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J Natl Cancer Inst. 2015 Aug 27;107(11). pii: djv214. doi: 10.1093/jnci/djv214. Print 2015 Nov.

Germline Mutations in the BRIP1, BARD1, PALB2, and NBN Genes in Women With Ovarian Cancer.

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Department of Preventive Medicine, Keck School of Medicine, USC/Norris Comprehensive Cancer Center, University of Southern California, Los Angeles, CA (SJR, MPI, CKE, DC, SAG); CR-UK Department of Oncology, University of Cambridge, Strangeways Research Laboratory, Cambridge, UK (HS, ED, JPT, PH, JA, PDPP); Department of Women's Cancer, UCL EGA Institute for Women's Health, University College London, London, UK (ANR, LF, AGM, JH, SP, CA, UM, IJJ); Centre for Cancer Genetic Epidemiology, Department of Public Health and Primary Care, University of Cambridge, Cambridge, UK (DB, ACA); Peter MacCallum Cancer Centre, East Melbourne, Victoria, Australia (DDB, KA, GM, AOCSSG); Department of Biochemistry and Molecular Biology, University of Melbourne, Melbourne, Victoria, Australia (DDB); Sir Peter MacCallum Department of Oncology, University of Melbourne, Melbourne, Victoria, Australia (DDB, GM); Ovarian Cancer Action Research Centre, Department of Surgery and Cancer, Imperial College London, London, UK (DDB); Westmead Millennium Institute, Westmead Hospital, Sydney, Australia (AOCSSG); The QIMR Berghofer Medical Research Institute, Brisbane, Australia (AOCSSG); Department of Health Sciences Research, Mayo Clinic, Rochester, MN (MSC, JMC, ELG); Department of Biostatistics, University of Kansas Medical Center, Andover, KS (BLF); Department of Histopathology, Addenbrooke's Hospital, Cambridge, UK (MJL); Department of Gynecological Oncology, Roswell Park Cancer Institute, Buffalo, NY (SP, SL, KO); Department of Cancer Prevention and Control, Roswell Park Cancer Institute, Buffalo, NY (LSC, KBM); Department of Health Research and Policy - Epidemiology, Stanford University School of Medicine, Stanford, CA (WS, VM, ASW); Women's Cancer Program at the Samuel Oschin Comprehensive Cancer Institute, Cedars-Sinai Medical Center (JL, BYK); Gynaecology Research Unit, Hannover Medical School, Hannover, Germany (NB, TD); Radiation Oncology Research Unit, Hannover Medical School, Hannover,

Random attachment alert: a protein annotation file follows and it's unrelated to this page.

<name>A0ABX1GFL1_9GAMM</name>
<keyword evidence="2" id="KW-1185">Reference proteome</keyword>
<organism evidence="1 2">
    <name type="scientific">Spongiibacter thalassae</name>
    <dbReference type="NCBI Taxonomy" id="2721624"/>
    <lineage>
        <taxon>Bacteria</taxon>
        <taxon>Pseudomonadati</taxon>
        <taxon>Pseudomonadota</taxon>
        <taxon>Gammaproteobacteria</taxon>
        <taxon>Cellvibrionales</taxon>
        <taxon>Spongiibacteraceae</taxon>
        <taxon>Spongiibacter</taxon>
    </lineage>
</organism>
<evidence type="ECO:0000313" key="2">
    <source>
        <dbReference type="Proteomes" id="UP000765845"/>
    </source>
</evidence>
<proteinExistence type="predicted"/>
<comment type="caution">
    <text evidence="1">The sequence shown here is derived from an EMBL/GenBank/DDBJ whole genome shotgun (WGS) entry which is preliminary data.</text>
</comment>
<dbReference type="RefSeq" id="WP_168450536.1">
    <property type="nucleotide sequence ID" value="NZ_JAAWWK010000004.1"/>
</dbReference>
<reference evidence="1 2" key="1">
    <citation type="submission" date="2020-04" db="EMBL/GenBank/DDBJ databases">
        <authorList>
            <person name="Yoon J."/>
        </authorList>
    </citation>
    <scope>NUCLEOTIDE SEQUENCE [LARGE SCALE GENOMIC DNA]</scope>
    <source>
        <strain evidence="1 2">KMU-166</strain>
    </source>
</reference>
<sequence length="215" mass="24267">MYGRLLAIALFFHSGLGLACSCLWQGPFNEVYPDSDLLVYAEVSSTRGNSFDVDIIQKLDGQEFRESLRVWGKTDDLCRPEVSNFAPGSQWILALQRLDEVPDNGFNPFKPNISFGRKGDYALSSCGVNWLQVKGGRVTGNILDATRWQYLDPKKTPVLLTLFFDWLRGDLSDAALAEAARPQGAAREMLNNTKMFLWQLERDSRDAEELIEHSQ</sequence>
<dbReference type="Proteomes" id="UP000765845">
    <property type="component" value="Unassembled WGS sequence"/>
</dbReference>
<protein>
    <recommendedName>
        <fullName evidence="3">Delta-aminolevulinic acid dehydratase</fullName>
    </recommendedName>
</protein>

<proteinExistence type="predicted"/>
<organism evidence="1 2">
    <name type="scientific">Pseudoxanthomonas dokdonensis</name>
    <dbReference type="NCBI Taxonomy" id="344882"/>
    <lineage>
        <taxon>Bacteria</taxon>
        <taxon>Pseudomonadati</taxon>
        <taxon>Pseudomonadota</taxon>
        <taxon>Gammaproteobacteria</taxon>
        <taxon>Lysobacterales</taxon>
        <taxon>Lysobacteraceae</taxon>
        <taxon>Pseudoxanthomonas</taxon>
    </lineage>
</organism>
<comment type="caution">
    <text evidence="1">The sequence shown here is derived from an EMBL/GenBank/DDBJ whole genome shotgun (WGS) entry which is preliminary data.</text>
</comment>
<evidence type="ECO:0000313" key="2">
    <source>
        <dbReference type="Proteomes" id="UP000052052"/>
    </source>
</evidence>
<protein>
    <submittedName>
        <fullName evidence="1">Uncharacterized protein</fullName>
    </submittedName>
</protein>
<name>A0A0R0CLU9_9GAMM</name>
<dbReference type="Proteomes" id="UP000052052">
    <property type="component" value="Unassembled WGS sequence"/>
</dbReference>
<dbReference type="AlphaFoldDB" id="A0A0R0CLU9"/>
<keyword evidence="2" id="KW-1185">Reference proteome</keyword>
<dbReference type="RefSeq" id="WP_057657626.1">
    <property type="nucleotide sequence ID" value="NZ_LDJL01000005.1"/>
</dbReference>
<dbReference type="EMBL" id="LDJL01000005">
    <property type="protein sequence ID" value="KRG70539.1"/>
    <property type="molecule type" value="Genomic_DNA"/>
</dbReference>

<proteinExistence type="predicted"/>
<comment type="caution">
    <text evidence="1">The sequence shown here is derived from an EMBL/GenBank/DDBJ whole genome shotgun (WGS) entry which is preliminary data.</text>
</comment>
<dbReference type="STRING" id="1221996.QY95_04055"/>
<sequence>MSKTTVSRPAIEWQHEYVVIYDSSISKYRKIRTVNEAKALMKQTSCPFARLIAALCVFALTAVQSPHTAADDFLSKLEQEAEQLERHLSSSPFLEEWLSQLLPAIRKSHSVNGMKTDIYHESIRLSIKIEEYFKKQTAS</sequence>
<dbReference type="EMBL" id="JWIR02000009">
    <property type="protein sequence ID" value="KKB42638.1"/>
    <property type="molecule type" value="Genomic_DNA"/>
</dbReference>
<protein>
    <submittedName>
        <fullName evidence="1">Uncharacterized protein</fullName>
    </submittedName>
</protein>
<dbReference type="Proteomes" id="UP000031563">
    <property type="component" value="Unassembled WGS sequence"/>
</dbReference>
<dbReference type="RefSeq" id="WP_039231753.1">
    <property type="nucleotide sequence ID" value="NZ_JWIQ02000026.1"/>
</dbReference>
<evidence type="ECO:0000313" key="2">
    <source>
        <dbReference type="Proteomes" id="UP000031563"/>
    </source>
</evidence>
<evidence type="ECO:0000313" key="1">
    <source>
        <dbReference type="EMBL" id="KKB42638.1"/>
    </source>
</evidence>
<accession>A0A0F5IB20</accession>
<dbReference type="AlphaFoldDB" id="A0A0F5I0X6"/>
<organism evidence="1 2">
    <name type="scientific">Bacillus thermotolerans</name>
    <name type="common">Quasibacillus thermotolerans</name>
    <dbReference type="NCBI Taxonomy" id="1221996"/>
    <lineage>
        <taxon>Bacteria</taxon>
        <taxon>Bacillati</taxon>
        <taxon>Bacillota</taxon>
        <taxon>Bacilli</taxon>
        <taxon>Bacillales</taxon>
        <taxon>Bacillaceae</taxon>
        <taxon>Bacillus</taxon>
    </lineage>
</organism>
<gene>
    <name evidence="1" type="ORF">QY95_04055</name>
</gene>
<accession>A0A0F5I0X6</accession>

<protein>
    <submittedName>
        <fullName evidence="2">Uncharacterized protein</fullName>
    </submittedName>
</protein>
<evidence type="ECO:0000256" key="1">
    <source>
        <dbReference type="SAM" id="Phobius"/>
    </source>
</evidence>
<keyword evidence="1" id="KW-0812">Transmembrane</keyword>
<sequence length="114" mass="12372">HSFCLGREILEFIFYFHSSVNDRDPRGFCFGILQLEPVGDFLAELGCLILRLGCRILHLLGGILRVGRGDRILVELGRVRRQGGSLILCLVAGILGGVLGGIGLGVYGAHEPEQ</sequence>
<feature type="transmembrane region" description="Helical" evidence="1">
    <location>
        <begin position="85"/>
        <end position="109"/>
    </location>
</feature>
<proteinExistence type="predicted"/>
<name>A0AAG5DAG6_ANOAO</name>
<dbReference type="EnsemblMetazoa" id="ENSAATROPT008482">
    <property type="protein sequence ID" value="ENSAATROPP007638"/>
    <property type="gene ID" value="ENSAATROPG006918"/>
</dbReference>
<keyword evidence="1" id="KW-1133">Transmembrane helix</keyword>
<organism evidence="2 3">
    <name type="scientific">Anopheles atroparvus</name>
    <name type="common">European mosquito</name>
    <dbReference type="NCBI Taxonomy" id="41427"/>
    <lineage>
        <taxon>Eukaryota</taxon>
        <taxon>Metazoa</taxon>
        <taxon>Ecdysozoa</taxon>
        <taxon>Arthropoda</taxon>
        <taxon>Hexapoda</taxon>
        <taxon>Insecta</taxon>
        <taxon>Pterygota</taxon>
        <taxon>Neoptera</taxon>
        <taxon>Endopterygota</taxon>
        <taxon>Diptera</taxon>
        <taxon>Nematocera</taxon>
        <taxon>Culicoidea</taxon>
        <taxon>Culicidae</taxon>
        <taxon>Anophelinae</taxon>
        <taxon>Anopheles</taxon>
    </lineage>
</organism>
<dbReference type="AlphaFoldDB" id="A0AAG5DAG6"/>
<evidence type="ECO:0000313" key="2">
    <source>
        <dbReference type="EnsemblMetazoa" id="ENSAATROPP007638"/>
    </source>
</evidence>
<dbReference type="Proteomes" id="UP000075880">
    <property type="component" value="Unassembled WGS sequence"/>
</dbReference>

Epithelial ovarian cancer (EOC) is the most lethal gynecological malignancy, responsible for 13 000 deaths per year in the United States. Risk prediction based on identifying germline mutations in ovarian cancer susceptibility genes could have a clinically significant impact on reducing disease mortality.


Next generation sequencing was used to identify germline mutations in the coding regions of four candidate susceptibility genes-BRIP1, BARD1, PALB2 and NBN-in 3236 invasive EOC case patients and 3431 control patients of European origin, and in 2000 unaffected high-risk women from a clinical screening trial of ovarian cancer (UKFOCSS). For each gene, we estimated the prevalence and EOC risks and evaluated associations between germline variant status and clinical and epidemiological risk factor information. All statistical tests were two-sided.


We found an increased frequency of deleterious mutations in BRIP1 in case patients (0.9%) and in the UKFOCSS participants (0.6%) compared with control patients (0.09%) (P = 1 x 10(-4) and 8 x 10(-4), respectively), but no differences for BARD1 (P = .39), NBN1 ( P = .61), or PALB2 (P = .08). There was also a difference in the frequency of rare missense variants in BRIP1 between case patients and control patients (P = 5.5 x 10(-4)). The relative risks associated with BRIP1 mutations were 11.22 for invasive EOC (95% confidence interval [CI] = 3.22 to 34.10, P = 1 x 10(-4)) and 14.09 for high-grade serous disease (95% CI = 4.04 to 45.02, P = 2 x 10(-5)). Segregation analysis in families estimated the average relative risks in BRIP1 mutation carriers compared with the general population to be 3.41 (95% CI = 2.12 to 5.54, P = 7×10(-7)).


Deleterious germline mutations in BRIP1 are associated with a moderate increase in EOC risk. These data have clinical implications for risk prediction and prevention approaches for ovarian cancer and emphasize the critical need for risk estimates based on very large sample sizes before genes of moderate penetrance have clinical utility in cancer prevention.

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